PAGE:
A federal judge indicated Wednesday she is leaning toward imposing a three-year prison term on a Los Angeles-based investment adviser who siphoned $1.2 million from the accounts of a well-known professional athlete and his wife.
Jeremy Joseph Drake, 41, pleaded guilty last year to a federal wire fraud charge. Prosecutors said he deceived the athlete and his wife — identified only as “Mr. and Mrs. S” in documents filed in Los Angeles federal court — about the investment management fees they were paying and attempted to conceal the fraud by creating and sending false documents and masquerading as another person to corroborate his lies.
Drake’s attorney is arguing for a probationary sentence with some community service, while the government is asking U.S. District Judge Christina A. Snyder to impose a prison term and a restitution order of $1.2 million, according to court documents.
Snyder indicated Wednesday that she was leaning toward imposing a three-year prison term but postponed the hearing until March 22 to give attorneys time to agree on restitution and other issues.
Drake, formerly with Los Angeles-based HCR Wealth Advisors, over-billed the victims for more than three years by telling the couple that they were paying a special “VIP” management rate of 15-to-20 basis points on their $35 million in assets when he was charging over 1 percent.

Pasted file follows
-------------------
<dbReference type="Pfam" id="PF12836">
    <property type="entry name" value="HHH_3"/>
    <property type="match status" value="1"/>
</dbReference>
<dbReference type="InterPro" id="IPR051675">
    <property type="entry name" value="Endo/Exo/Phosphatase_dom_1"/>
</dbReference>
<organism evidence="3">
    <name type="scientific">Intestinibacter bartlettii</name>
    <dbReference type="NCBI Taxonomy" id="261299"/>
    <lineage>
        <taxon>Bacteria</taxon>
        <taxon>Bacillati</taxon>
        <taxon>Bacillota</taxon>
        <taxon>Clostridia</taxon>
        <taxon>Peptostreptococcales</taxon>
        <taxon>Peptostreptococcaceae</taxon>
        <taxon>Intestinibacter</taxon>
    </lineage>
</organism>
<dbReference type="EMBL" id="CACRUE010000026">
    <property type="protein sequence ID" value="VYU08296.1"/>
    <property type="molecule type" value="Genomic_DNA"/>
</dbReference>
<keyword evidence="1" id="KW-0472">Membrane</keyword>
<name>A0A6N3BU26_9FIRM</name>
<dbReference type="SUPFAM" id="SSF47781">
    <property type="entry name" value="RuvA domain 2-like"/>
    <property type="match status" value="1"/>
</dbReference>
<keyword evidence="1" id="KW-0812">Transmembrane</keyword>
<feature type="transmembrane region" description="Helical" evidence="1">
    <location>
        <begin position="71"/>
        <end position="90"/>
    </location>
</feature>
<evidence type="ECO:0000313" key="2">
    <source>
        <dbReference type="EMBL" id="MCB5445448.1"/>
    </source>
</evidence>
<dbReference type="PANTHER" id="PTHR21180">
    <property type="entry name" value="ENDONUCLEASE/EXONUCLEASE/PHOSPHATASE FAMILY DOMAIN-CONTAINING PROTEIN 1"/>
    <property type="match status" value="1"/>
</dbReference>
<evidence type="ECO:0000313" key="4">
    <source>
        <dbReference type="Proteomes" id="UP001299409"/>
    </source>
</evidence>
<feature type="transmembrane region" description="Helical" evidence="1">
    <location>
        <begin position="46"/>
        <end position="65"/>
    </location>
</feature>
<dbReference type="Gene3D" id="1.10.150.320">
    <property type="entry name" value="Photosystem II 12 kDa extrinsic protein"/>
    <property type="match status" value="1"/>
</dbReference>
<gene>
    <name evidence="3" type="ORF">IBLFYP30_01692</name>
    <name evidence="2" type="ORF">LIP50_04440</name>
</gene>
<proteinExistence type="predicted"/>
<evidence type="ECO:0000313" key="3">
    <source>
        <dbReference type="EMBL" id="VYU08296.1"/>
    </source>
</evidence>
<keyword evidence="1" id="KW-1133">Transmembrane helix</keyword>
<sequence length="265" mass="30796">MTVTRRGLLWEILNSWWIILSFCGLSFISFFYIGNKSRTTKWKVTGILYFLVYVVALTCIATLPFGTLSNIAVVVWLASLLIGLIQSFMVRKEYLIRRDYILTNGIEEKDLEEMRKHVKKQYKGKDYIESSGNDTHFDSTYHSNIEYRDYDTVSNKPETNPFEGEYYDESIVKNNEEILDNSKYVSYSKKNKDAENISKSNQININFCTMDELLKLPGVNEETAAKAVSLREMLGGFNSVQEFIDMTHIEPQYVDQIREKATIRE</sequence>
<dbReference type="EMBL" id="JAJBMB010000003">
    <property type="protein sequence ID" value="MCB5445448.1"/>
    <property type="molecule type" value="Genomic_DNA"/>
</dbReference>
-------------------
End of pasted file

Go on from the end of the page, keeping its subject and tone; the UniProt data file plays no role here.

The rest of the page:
In June 2016, as the wife demanded an explanation about the fees, Drake created the persona of “Ron Stenson,” who purportedly corroborated Drake’s story. Upon discovery, Drake admitted to the woman that he had been lying and warned her that reporting his misconduct could result in bad publicity for her husband, court papers show.
The U.S. Securities and Exchange Commission sued Drake in August 2017, accusing him of violating the anti-fraud provisions of the Investment Advisers Act of 1940. According to the complaint, the couple entrusted over $35 million of their assets to Drake to manage.
Last year, Drake agreed to a consent judgment with the SEC, admitting that he defrauded the victims out of $1.2 million.
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